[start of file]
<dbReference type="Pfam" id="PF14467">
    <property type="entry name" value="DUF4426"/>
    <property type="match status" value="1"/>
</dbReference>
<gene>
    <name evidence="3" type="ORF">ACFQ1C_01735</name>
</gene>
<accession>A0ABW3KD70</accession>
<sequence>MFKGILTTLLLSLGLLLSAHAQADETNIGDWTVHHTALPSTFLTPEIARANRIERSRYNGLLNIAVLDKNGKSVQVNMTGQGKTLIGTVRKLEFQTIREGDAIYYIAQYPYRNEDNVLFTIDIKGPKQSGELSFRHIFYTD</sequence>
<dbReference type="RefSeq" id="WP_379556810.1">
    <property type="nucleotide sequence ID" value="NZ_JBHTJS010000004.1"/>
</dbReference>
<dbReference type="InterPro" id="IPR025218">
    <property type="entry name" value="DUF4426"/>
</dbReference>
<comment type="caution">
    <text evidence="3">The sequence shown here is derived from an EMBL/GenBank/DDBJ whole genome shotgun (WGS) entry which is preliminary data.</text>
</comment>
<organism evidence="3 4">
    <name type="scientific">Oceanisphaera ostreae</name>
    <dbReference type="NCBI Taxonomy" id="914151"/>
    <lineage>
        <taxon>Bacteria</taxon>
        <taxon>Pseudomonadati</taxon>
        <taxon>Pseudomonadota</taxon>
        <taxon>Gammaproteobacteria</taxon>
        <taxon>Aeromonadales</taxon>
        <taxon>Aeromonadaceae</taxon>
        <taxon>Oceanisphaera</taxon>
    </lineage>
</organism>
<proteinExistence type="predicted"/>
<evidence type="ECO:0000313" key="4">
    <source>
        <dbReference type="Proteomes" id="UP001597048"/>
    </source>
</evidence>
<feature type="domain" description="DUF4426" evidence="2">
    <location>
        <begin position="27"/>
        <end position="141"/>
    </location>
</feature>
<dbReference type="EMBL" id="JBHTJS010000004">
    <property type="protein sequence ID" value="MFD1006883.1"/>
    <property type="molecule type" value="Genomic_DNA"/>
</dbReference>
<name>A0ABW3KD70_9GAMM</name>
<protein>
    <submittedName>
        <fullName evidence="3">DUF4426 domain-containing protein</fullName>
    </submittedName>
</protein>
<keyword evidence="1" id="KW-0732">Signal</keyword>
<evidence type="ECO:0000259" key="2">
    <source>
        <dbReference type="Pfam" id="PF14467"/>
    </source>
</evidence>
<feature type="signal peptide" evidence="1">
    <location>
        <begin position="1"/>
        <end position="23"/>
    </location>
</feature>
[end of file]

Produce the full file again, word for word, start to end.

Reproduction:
<dbReference type="Pfam" id="PF14467">
    <property type="entry name" value="DUF4426"/>
    <property type="match status" value="1"/>
</dbReference>
<gene>
    <name evidence="3" type="ORF">ACFQ1C_01735</name>
</gene>
<accession>A0ABW3KD70</accession>
<sequence>MFKGILTTLLLSLGLLLSAHAQADETNIGDWTVHHTALPSTFLTPEIARANRIERSRYNGLLNIAVLDKNGKSVQVNMTGQGKTLIGTVRKLEFQTIREGDAIYYIAQYPYRNEDNVLFTIDIKGPKQSGELSFRHIFYTD</sequence>
<dbReference type="RefSeq" id="WP_379556810.1">
    <property type="nucleotide sequence ID" value="NZ_JBHTJS010000004.1"/>
</dbReference>
<dbReference type="InterPro" id="IPR025218">
    <property type="entry name" value="DUF4426"/>
</dbReference>
<comment type="caution">
    <text evidence="3">The sequence shown here is derived from an EMBL/GenBank/DDBJ whole genome shotgun (WGS) entry which is preliminary data.</text>
</comment>
<organism evidence="3 4">
    <name type="scientific">Oceanisphaera ostreae</name>
    <dbReference type="NCBI Taxonomy" id="914151"/>
    <lineage>
        <taxon>Bacteria</taxon>
        <taxon>Pseudomonadati</taxon>
        <taxon>Pseudomonadota</taxon>
        <taxon>Gammaproteobacteria</taxon>
        <taxon>Aeromonadales</taxon>
        <taxon>Aeromonadaceae</taxon>
        <taxon>Oceanisphaera</taxon>
    </lineage>
</organism>
<proteinExistence type="predicted"/>
<evidence type="ECO:0000313" key="4">
    <source>
        <dbReference type="Proteomes" id="UP001597048"/>
    </source>
</evidence>
<feature type="domain" description="DUF4426" evidence="2">
    <location>
        <begin position="27"/>
        <end position="141"/>
    </location>
</feature>
<dbReference type="EMBL" id="JBHTJS010000004">
    <property type="protein sequence ID" value="MFD1006883.1"/>
    <property type="molecule type" value="Genomic_DNA"/>
</dbReference>
<name>A0ABW3KD70_9GAMM</name>
<protein>
    <submittedName>
        <fullName evidence="3">DUF4426 domain-containing protein</fullName>
    </submittedName>
</protein>
<keyword evidence="1" id="KW-0732">Signal</keyword>
<evidence type="ECO:0000259" key="2">
    <source>
        <dbReference type="Pfam" id="PF14467"/>
    </source>
</evidence>
<feature type="signal peptide" evidence="1">
    <location>
        <begin position="1"/>
        <end position="23"/>
    </location>
</feature>